Positive Discipline with Children

Most parents don’t enjoy disciplining their child – even though correcting bad behaviour is a necessary part of parenting. Positive discipline is a way of setting limits on children without damaging their self esteem. As a parent, it’s important to know how to set limits effectively, without harming your child’s self-esteem. This is done through positive discipline.

Psychologists say this is the best approach to use with children when they misbehave and the key is to focus your attention on the behavior and not on the child. Parents also need to distinguish between deliberate behavior and unintentional behavior to know how to handle each. Deliberate behavior includes such actions as biting, pushing, or hitting, and you should tell your child that this action is not acceptable.


The words you use and how you use them, including your tone and your body language can easily be picked up on, by children. Experts advise refraining from using the word ‘you’ when admonishing a child. For example, when you feel like saying “You are so messy,” instead try saying “I don’t like what you’re doing to your toys.” This takes the emphasis off of your child and instead focuses on their actions and your reaction to those actions.


Positive discipline also involves letting the small stuff go. Kids are naturally curious in nature, but they also are not yet at an age where they can consciously follow rules. Setting too many rules for young children to follow will only frustrate you. A simple but effective strategy is to designate a large area in your home that is childproof, so there is a lower chance of your child getting into trouble and therefore less need to admonish them. You can also try to look for alternatives to distract them from doing something that you don’t want them to do. For example, if you don’t want your kids jumping on the sofa, you can put them down and tell them that they can jump on the floor. Or, the two of you can even jump together. Kids, especially toddlers, need to be allowed to be silly, to run, jump and laugh because this is how they are naturally.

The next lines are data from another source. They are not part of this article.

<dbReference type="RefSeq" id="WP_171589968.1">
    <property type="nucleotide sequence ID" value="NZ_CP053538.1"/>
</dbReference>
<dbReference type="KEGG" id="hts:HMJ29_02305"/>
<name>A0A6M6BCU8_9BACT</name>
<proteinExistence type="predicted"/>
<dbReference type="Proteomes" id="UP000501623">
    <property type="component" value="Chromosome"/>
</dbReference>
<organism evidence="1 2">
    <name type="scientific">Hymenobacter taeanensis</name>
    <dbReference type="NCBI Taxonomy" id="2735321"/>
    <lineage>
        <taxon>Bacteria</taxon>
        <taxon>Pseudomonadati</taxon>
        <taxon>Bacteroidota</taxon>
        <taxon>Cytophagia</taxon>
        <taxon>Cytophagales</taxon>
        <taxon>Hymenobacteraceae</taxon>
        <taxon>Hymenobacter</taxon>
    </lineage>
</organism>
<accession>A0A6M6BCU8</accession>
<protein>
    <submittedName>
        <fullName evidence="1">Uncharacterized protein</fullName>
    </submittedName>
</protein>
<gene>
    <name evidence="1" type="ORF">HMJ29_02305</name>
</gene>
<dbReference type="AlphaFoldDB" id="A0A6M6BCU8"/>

Providing reinforcement when your child does something good is a way to affirm their worth and boost their self-esteem. It’s also important to verbalize your appreciation. Saying “Thank you, I admire that, or Good work” will further boost their confidence and help them to equate performing acceptable behavior with positive feedback from you. Some parents like to give their child a treat when they do something good. However, the best reinforcement to give any child is your time. Going to the park, to the zoo, watching a movie together, or building a fort after they’ve done all their chores for the day are all good ways to reward your child with your time.


Although a long time parenting tactic that many parents will report as being successful, negative reinforcement, which is imposing undesirable consequences for bad behaviour, whether in the form of words or actions such as spanking, yelling, etc. can lead to a number of behavioral problems in children. Be aware of when and how you use this strategy because the end goal is to stop the bad behaviour not to damage your child’s emotional health – which can happen in some circumstances.

Parenting is a tough job!  Insight has therapists with expertise and experience in parenting and can support you. Contact us!